Jumanji: Welcome to the Jungle, 2017.
Directed by Jake Kasdan
Starring Dwayne Johnson, Kevin Hart, Jack Black, Karen Gillan, Bobby Cannavale, Nick Jonas, Rhys Darby, Alex Wolff, Madison Iseman, Morgan Turner, and Ser’Darius Blain
Four teenagers discover an old video game console and are literally drawn into the game’s jungle setting becoming the adult avatars they chose.
Immediately noticeable in the background of high school teenager Spencer’s bedroom are posters of various AAA Sony PlayStation 4 exclusives (Uncharted 4: A Thief’s End and The Last Guardian to name a few) signaling that director Jake Kasdan (Sex Tape, Orange County, also serving as a writer on this film among a crowded bunch that get the job done successfully) and the entire filmmaking team understand video game culture. Now, admittedly it is definitely Sony shilling some of their most revered titles (Jumanji: Welcome to the Jungle is distributed by them after all), but in the same scene, Spencer is playing a modern-day fighting game. I was unable to make out which one as I was in disbelief that he was speaking actual terminology of the genre. It’s not even one minute into Jumanji: Welcome to the Jungle before it can be declared as more video game savvy than most actual adaptations of games.
It doesn’t stop there, as once our four young disobedient classmates find themselves in detention all in their own ways, Jumanji is unearthed in a dirty storage room that they are tasked with cleaning as punishment, with the kids subsequently getting sucked into the game after selecting their characters (which is now a video game resembling an SNES console), the embracing of familiar gaming tropes and knowledge of their mechanics continue to be on full display. Soon after appearing in the mystical titular jungle, a guide comes by to drive the four heroes (now being played by Dwayne Johnson, Jack Black, Kevin Hart, and Karen Gillan, but more on them in just a bit) around temporarily, spouting off mission objectives and repeating the same lines just as in actual games. The driver doesn’t even acknowledge the conversations going on between the children stuck in the bodies of the avatars, while Spencer instantly recognizes that the jeep driver is an NPC (non-playable character) and relays that information to the rest of the group.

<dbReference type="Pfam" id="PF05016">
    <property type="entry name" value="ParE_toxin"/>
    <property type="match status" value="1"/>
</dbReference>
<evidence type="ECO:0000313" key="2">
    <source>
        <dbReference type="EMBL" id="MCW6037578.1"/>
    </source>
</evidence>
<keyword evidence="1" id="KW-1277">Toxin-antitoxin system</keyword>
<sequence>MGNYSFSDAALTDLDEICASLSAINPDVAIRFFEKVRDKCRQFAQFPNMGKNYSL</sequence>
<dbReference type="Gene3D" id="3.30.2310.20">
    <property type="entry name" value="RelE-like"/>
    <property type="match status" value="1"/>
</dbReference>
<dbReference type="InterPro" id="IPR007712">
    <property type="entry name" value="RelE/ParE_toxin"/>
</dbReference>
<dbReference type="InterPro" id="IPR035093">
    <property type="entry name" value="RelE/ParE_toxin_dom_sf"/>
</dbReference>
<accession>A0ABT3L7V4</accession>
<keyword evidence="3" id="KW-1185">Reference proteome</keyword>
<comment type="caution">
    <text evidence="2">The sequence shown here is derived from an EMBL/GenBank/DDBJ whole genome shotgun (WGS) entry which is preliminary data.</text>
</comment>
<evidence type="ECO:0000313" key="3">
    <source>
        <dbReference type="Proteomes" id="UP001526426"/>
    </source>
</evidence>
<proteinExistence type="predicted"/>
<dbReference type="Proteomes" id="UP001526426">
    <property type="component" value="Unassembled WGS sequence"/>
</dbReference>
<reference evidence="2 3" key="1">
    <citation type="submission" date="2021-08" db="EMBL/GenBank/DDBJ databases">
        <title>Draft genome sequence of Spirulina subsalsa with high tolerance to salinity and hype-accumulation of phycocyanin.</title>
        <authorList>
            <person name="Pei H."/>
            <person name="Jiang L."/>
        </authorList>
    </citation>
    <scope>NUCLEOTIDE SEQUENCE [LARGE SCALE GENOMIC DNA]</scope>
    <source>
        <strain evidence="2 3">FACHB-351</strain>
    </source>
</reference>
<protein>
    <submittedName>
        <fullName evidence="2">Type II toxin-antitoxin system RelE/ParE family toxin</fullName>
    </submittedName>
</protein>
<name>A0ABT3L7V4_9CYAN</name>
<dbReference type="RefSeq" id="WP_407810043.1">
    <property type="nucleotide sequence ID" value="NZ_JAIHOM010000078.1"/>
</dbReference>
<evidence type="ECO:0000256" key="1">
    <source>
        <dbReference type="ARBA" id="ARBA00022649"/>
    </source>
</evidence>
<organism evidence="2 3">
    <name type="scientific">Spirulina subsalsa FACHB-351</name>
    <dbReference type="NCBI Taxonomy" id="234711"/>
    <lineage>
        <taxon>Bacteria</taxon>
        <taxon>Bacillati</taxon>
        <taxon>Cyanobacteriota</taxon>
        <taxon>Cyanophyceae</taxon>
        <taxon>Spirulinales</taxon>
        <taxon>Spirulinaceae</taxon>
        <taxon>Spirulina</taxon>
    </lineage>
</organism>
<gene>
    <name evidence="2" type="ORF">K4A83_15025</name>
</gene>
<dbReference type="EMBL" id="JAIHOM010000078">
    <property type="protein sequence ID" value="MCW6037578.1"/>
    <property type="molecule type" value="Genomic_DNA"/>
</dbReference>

Rather amusingly, the movie jumps into exposition centered on Van Pelt (returning villain from the original movie now played by Bobby Cannavale) which, again, Spencer is able to point out as a cutscene (non-playable moments involving playable and non-playable characters alike meant to steer the narrative along its predetermined course by the developers). His avatar is then given something to read, obviously meant to parallel random documents found across all different genres of games. This is all within, maybe, the first 15 minutes, so just imagine how much the rest of the film contains a genuine affection for gaming. The characters also discover that they have a variety of abilities and weaknesses (commonly referred to as classes in games), but what really works is the wise idea to place each teenager in a body that is their total opposite. Nerdy and socially awkward students become physically capable and beyond attractive, while the self-absorbed Bethany is placed inside the body of Jack Black. Football player Fridge humorously has all of his power revoked, as he is given the small and short body of Kevin Hart who excels in zoology and carrying around The Rock’s weapons in a backpack with unlimited space. His setbacks are plentiful, with one of them being completely random making for a truly funny moment.